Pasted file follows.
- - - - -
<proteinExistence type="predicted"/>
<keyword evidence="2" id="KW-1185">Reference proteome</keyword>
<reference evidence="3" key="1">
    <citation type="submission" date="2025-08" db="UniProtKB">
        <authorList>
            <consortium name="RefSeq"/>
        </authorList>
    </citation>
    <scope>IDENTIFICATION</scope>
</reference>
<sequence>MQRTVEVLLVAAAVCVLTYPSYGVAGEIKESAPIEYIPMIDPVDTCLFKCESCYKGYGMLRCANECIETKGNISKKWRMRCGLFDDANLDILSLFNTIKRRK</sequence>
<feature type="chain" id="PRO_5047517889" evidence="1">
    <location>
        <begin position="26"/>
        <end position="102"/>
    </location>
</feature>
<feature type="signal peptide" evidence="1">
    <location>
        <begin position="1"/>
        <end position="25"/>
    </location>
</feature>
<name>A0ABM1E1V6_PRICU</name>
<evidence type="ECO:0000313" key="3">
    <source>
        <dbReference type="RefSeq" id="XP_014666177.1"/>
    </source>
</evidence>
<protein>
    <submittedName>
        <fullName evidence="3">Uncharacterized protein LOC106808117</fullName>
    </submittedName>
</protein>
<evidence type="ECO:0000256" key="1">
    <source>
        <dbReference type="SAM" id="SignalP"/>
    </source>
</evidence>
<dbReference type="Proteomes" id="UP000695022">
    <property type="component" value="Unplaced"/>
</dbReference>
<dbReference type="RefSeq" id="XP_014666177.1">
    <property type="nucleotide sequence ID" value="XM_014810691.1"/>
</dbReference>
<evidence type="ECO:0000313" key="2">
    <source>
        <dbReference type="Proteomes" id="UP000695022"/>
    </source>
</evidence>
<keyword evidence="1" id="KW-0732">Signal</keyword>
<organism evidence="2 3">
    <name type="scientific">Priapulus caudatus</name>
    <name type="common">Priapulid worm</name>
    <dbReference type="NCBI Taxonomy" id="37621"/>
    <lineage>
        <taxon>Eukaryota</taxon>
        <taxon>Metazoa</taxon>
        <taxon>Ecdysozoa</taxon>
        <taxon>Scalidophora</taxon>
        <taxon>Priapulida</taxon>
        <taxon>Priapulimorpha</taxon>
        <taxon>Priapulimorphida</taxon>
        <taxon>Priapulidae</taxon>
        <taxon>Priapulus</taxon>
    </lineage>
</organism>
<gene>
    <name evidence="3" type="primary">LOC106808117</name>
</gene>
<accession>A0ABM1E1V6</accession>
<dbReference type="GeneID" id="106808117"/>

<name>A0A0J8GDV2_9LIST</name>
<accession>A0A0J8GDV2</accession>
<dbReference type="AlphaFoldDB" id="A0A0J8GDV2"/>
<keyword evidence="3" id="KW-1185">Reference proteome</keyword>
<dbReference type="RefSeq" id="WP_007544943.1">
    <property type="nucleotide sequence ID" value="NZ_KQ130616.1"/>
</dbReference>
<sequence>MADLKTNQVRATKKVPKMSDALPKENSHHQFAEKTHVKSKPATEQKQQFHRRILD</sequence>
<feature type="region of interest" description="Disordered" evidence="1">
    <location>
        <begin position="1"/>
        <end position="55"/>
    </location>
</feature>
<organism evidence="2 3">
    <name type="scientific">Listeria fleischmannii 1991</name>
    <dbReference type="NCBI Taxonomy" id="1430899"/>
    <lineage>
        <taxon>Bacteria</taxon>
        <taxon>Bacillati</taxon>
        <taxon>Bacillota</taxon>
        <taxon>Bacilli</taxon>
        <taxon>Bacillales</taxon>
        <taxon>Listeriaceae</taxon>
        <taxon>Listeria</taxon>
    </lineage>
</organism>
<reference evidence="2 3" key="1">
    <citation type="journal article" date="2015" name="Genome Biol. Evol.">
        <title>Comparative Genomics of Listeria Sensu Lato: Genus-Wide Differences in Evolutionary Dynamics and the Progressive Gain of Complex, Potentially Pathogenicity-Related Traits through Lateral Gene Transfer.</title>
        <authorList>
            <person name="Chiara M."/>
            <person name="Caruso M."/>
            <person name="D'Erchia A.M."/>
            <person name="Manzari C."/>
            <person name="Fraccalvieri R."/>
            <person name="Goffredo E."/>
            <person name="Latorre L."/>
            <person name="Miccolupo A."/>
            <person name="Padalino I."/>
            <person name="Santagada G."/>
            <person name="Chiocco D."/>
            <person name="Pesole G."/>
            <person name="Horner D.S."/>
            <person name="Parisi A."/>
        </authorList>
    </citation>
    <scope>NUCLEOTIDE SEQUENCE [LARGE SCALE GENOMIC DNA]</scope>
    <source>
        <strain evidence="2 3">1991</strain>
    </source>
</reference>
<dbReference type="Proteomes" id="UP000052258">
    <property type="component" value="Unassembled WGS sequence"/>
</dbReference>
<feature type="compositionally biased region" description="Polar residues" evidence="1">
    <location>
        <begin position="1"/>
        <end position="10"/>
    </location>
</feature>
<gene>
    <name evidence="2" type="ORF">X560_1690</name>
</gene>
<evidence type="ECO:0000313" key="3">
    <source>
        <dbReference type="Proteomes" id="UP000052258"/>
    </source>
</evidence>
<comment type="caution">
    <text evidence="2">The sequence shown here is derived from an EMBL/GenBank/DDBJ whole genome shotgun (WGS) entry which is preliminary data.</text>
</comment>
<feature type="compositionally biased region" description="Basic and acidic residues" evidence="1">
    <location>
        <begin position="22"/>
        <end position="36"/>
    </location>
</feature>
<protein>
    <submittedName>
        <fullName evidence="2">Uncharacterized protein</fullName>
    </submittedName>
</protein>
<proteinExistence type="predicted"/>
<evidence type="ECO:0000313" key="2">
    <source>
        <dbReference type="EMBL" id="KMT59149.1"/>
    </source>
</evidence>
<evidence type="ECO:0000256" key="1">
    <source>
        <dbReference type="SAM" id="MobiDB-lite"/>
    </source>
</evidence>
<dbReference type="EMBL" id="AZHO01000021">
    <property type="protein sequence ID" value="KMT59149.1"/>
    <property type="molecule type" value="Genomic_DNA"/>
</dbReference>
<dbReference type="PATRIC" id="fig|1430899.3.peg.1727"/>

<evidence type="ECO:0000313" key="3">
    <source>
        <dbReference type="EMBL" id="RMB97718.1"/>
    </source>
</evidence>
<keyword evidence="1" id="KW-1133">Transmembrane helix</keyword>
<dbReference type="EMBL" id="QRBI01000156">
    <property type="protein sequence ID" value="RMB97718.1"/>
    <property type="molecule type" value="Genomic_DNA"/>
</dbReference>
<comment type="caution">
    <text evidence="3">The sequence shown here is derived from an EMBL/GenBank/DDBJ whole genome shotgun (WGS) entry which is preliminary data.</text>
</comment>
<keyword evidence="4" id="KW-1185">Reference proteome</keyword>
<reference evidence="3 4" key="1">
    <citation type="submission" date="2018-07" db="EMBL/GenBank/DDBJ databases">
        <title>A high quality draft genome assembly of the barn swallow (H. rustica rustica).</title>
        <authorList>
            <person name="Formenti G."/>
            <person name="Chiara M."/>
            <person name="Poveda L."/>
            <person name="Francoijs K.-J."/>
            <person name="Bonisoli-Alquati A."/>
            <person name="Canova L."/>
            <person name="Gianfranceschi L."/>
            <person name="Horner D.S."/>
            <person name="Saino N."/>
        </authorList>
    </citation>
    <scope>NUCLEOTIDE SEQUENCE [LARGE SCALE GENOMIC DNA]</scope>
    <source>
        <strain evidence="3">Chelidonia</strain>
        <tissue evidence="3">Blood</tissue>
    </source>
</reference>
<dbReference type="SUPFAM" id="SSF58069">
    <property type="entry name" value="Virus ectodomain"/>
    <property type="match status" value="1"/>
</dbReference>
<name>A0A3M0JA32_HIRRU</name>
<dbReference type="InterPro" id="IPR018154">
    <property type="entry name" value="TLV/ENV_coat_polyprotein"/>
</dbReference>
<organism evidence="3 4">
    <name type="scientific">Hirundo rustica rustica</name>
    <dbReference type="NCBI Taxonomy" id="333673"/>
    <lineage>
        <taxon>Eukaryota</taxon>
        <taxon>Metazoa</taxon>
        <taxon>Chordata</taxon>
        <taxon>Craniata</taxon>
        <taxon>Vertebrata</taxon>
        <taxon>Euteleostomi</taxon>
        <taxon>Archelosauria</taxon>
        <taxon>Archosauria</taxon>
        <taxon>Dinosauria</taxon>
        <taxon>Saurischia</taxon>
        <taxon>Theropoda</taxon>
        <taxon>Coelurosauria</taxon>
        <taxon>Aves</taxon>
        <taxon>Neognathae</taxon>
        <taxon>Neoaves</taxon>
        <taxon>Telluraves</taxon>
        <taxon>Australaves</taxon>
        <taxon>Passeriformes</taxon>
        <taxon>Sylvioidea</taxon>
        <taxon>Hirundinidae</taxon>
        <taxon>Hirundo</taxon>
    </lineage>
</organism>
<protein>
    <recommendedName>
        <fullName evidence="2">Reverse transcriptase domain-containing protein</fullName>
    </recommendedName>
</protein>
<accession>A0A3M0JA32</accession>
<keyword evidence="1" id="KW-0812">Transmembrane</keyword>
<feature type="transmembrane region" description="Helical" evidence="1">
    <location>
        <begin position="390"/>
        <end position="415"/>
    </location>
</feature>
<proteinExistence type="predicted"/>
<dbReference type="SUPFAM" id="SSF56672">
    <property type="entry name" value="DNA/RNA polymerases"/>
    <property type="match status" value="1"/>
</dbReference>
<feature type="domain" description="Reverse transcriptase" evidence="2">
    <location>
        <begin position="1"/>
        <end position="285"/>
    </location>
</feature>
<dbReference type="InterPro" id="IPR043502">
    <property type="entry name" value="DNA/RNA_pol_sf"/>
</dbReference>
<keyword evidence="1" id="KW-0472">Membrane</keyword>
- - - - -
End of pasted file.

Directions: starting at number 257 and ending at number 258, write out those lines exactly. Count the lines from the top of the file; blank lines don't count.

    <property type="entry name" value="DNA/RNA polymerases"/>
    <property type="match status" value="1"/>